Beavis and Butt-head Make Creator and Paramount Proud


"Beavis and Butt-head Do America's" impressive leap to the big screen ($20.1 million for a first-place finish and a record-setting December gross) was a vindication for its creator, Mike Judge, who had argued against releasing a live-action version of his MTV series.

The sixth-best opening for an animated film, "Beavis and Butt-head" was also the fulfillment of a long-standing vision on the part of Viacom Chairman Sumner Redstone. A production of Viacom's new MTV Films, the under $20-million movie was the first collaboration between the group and Paramount Pictures, which he purchased in February 1994.

"Sumner Redstone was the driving force behind the film," said Wayne Lewellen, head of distribution for Paramount, which is releasing the film in association with Geffen Pictures. "When he was talking about merging with Paramount, this was one of the synergies he visualized. We opted to release 'Harriet the Spy'--produced by Viacom's Nickelodeon--this summer and 'Beavis' during a period when the kids are out of school. Research indicated that the picture was the first choice among its primarily young, male audience but, even then, we only expected $12 [million]-$15 million going in."

Just a week or so after the MTV show's 1993 premiere, studios were interested in making a film, recalls Judge, who not only directed and co-wrote the series but records the voices of his moronic main characters. Interestingly enough, Paramount wasn't among them.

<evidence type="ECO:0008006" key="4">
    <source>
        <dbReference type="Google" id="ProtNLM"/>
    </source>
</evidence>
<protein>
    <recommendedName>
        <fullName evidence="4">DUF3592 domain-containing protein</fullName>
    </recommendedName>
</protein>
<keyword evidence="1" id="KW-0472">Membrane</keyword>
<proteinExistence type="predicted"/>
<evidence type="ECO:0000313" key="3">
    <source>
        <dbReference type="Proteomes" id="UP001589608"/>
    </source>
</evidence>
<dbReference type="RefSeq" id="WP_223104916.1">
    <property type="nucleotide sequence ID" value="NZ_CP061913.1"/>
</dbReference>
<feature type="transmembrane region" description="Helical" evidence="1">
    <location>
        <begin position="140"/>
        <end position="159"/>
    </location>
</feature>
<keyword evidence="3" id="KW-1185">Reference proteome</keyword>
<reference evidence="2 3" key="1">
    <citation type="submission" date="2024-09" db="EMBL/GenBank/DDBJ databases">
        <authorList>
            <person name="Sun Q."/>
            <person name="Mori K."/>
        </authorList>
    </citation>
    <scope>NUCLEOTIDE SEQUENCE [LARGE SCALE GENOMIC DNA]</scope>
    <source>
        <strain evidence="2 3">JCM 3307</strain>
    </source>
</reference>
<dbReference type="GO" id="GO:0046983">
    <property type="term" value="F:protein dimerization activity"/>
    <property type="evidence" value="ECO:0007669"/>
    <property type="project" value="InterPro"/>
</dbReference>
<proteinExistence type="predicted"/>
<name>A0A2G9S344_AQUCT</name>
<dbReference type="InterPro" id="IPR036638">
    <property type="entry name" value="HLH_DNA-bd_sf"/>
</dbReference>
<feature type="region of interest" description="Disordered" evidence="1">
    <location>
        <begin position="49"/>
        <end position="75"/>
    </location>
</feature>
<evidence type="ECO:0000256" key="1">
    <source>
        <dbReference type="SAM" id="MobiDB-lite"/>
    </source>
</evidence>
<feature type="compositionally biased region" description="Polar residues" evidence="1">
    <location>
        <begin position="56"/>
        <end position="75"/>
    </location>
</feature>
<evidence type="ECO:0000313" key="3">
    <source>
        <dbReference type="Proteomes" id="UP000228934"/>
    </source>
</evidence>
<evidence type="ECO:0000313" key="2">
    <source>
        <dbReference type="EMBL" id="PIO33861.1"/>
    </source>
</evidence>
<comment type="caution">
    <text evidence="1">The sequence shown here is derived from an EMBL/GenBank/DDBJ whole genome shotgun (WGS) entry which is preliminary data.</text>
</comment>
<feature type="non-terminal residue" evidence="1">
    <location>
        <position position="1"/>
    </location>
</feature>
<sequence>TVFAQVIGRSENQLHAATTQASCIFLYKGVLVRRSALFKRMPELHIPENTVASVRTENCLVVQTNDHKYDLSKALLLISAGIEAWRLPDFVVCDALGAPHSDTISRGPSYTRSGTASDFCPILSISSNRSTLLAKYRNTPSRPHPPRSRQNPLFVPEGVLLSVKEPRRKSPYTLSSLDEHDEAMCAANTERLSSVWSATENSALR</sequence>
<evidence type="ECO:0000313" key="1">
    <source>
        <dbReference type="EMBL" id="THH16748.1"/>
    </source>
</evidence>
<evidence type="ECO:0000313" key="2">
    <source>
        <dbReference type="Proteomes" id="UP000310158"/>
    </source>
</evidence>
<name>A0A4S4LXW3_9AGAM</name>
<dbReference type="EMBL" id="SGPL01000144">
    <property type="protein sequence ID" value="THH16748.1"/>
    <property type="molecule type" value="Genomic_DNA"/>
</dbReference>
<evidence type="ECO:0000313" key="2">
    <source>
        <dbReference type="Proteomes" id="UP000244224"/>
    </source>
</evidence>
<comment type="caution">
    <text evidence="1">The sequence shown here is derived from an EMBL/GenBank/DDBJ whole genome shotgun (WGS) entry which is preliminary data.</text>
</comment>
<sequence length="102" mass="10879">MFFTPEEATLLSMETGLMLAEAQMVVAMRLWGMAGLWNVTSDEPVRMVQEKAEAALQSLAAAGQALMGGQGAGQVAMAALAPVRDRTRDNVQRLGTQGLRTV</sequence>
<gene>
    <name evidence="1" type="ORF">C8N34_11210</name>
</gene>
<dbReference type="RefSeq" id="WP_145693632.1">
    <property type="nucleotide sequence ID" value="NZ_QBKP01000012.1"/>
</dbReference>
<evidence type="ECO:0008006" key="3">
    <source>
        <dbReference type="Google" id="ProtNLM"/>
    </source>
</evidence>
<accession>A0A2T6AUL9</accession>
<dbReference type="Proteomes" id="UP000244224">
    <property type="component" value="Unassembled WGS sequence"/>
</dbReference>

"Paramount only stepped in after the merger with Viacom," he said. "And unlike those before them, they never saw it as live-action. The conventional wisdom is that adult animated features such as 'Cool World' and other Ralph Bakshi movies don't succeed. . . . Geffen was going to cast unknowns. Though MTV owns the characters, I told them that I wouldn't be involved with any live-action project--so this is particularly satisfying for me.

"This apparently served as a bizarre antidote to the typical comedies out there. Once we got the go-ahead the studio wanted it as fast as possible because, with all the reruns, the ratings had been leveling off."

MTV, in fact, has been instrumental in the movie's marketing process. The cable channel aired a 30-minute "Beavis & Butt-head Movie Special" on Dec. 8, which has repeated at least twice. MTV also has scheduled broadcasts of a "B&B;" Christmas special. Described as an "up-close and personal interview with the studs themselves," the program features preview clips from the film. Two songs from the soundtrack--LL Cool J's "Ain't Nobody" and the Red Hot Chili Peppers' "Love Rollercoaster"--are among the nation's top dozen most-played videos, according to Broadcast Data systems. Both are in "heavy rotation," MTV says.

"You can't turn on the channel without seeing something about the movie--they've created a lot of awareness," one insider notes.

Dan Marks, senior vice president of the box-office tracking firm Entertainment Data Inc., says that the audience for this movie traditionally rushes out fast--so the long-term prospects are in doubt. Though the gross should be considerable, Friday's was greater than Saturday's--and Saturday's more than Sunday's, he points out. "The same adolescents and college students who responded to the irreverent, anti-authority 'Mars Attacks!' dashed out to this one a week later," Marks said. "But this picture may not have tremendous legs. It should play nicely through the holidays while the kids are running around, but may fade quickly after that."

Paramount, for its part, is riding the wave, adding an additional 150 to 200 theaters by week's end. "I'd be happy if we're strong through the New Year," said Lewellen. "The audience has already expanded far beyond the targeted group. Since the picture did well in Canada where MTV isn't even broadcast, we found that the characters don't have to be familiar for people to turn out. That bodes very well for the rest of the world.

"Anyhow, relative to the cost, we don't have to do blockbuster business to be successful."

Times staff writer Jerry Crowe contributed to this story.

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